Rome, S Giovanni in Laterano, Baptistery, Chapel of St John the Evangelist
|Piazza di S. Giovanni in Laterano, 4, 00184 Roma RM, Italy
The church of S Giovanni in Laterano (St John Lateran – it has an entry of its own) is the cathedral church of Rome and indeed of the world! It is one of the earliest if not the earliest basilicas to have been built in Rome; its founder was Constantine the Great.
The Baptistery of the church is besides the north front of the church in the corner of the Piazza di S Giovanni in Laterano. It is an octagonal brick building, supposedly the work of Constantine, and according to legend the site of his actual baptism. Sixtus III (432-40) remodelled it, as did Hadrian III in 884. It was designed for total immersion – early Christian practice was that baptism involved submerging the whole body under water. The porphyry columns date to Sixtus and the foul seventeenth-century bits to Urban VIII. Several of the chapels have mosaics.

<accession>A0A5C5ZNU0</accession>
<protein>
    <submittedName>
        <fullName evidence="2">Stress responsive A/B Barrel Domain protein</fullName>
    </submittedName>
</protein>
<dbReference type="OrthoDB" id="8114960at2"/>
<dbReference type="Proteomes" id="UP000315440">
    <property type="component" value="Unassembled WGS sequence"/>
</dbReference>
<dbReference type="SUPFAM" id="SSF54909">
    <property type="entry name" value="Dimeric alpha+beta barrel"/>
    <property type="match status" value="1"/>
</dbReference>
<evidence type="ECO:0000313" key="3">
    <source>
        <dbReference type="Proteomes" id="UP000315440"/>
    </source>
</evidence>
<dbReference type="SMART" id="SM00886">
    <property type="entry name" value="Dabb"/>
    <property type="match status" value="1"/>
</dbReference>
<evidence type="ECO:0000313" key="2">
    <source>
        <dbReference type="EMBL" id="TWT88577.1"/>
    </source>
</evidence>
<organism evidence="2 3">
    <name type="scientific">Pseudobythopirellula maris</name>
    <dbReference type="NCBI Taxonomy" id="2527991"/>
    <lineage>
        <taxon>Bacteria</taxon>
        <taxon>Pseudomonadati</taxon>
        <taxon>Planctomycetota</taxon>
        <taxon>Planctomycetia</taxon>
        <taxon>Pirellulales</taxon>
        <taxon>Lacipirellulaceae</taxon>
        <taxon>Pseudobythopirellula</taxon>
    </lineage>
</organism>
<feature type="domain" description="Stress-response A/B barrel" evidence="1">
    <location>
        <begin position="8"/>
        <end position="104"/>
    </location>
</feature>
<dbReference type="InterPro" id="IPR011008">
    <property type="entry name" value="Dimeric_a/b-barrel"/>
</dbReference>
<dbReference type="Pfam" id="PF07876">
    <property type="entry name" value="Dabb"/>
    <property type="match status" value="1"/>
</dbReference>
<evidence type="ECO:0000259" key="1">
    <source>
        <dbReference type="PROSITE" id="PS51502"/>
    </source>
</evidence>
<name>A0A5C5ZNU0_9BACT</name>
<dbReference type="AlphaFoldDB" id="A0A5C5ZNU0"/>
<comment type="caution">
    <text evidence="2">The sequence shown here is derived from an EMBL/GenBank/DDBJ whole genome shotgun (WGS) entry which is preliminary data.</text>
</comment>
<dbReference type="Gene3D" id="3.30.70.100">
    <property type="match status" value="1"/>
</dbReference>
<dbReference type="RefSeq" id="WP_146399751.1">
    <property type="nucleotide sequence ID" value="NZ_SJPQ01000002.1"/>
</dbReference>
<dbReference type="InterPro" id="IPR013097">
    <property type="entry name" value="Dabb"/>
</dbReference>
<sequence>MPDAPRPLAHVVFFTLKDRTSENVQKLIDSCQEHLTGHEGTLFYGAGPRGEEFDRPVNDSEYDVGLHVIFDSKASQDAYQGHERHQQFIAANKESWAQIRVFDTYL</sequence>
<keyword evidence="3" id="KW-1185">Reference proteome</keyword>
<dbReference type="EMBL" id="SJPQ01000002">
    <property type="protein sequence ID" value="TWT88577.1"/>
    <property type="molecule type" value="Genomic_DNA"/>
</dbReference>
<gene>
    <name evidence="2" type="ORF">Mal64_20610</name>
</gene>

The Chapel of St John the Evangelist was founded by Pope Hilarius (461-68). It has always been shut when I’ve been to the Baptistery, but I’ve stuck bits of myself through the railings to take pictures to try and see what the mosaics look like. The surviving mosaic is mostly in the vaulted ceiling. There’s a Lamb of God inside a circular wreath framed with plants and floral garlands. Assorted birds stand either side of vessels of some sort (I know they look like toadstools but they can’t be). There are more of the same birds and vessels above the windows (but my photos are out of focus so I’ve put in the one that is a view of the chapel as I once saw it in 2010. I have no idea of the role of the penguin).
Do not confuse with the Chapel of St John the Baptist which I have never seen inside.